When you approach interactions with our children from the perspective that the most important thing is having a positive relationship between the two of you, you inadvertently damage our parental relationship because you put on those empathy blinders that do not allow you to even see, let alone confront deceit, poor behavior, manipulation and destructive dynamics…

#11 – You continually undermine us.
You set meetings with them without even bothering to tell us, thus keeping us out of the loop and making us play catch-up. You buy them things that we have said “no” to. When they have been behaving terribly and break the rules, you take them out for ice cream or fancy coffee…

#12 – You have enormous power over our lives and that is frustrating and scary.  
As the gatekeeper, you are the one who gets to decide if we “need” something or we do not. When you deny us what we’re asking, please understand that this is “just business” to you and to us it feels like a hot knife slicing through us…

#13 – You get to go home.
We don’t. This is our home. This is our life. At the end of your long, stressful work days trying to make the world a better place, you get to go home to a quiet house or to your attached children, where your pets and other vulnerable children are not being abused, put your purse or wallet and car keys down without thinking to lock them away, and shrug off the day’s worries. For us, our homes often feel like prisons…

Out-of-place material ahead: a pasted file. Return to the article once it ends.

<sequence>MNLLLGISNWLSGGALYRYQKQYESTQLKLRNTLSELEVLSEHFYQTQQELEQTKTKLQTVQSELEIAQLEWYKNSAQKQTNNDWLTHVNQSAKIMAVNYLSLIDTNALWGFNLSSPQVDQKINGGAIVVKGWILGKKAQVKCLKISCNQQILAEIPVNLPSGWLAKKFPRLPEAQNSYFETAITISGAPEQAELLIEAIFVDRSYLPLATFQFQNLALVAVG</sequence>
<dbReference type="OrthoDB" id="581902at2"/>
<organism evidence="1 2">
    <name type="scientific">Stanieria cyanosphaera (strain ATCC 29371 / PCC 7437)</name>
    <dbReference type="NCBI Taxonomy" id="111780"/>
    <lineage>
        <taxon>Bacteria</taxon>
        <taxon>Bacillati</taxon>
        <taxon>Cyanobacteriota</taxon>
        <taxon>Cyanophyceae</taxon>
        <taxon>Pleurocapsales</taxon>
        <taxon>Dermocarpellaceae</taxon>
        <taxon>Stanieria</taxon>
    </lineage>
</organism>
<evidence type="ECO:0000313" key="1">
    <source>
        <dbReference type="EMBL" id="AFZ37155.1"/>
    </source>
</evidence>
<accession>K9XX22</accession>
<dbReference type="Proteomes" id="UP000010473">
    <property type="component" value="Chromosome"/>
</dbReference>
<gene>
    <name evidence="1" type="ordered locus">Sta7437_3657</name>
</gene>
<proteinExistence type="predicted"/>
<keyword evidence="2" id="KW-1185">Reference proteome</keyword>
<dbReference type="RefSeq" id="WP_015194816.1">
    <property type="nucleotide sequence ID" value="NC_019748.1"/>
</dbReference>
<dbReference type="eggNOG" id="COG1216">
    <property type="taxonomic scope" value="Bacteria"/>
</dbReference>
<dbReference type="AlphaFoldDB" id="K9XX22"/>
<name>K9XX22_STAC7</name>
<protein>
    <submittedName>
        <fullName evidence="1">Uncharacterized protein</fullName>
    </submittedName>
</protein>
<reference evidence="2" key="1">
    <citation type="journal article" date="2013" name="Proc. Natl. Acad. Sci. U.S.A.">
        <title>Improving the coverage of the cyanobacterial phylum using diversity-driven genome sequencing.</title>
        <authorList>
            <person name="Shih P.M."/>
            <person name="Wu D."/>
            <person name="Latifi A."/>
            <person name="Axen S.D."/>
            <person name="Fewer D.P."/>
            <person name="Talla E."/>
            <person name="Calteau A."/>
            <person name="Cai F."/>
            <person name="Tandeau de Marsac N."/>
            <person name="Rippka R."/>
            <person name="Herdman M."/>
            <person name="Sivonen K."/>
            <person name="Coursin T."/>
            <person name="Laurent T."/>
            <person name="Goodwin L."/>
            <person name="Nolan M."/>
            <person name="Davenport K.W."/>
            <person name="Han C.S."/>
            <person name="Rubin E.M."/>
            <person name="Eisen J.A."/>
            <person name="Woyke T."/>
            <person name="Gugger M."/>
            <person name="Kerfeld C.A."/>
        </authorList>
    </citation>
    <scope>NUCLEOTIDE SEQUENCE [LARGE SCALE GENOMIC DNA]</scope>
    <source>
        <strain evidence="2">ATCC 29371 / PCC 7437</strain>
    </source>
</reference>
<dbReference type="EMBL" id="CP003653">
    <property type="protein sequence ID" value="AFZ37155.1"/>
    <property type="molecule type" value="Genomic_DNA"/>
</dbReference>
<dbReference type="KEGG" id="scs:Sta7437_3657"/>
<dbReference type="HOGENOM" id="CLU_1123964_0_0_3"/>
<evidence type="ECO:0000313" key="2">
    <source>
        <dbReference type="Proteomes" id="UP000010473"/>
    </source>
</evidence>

#14 – You cannot imagine our grief and our guilt.
Often co-mingled with our grief is our intense guilt. Raising a child with special needs seems to inevitably bring this on as we often second-guess and agonize over so many of the decisions related to our children’s care. Often our lives are so impossible that absolutely nothing feels like the right thing…

#15 – We need you to be honest and acknowledge your mistakes.
We need to trust you because the repercussions of you either baldly lying, withholding essential information, or manipulating us to obfuscate the truth can be devastating. In this power imbalance, you hold the cards. We have little recourse when you do things that create harm…

#16 – You hurt the kids.
Social workers will come and go, but we will always be there. You are not their parent, we are, and the best thing you can do to help them is to help us with the excruciatingly hard task of standing by them…

Please be sure to read the full article here.

Adopted baby nephew

My youngest sister gave birth to a baby boy in 2008. She has had a substance abuse problem and has always been more concerned with what guy will pay attention to her rather than love her own son. For 18 months we watched as this little boy was always sick, always angry, and never cared for the way he should have been.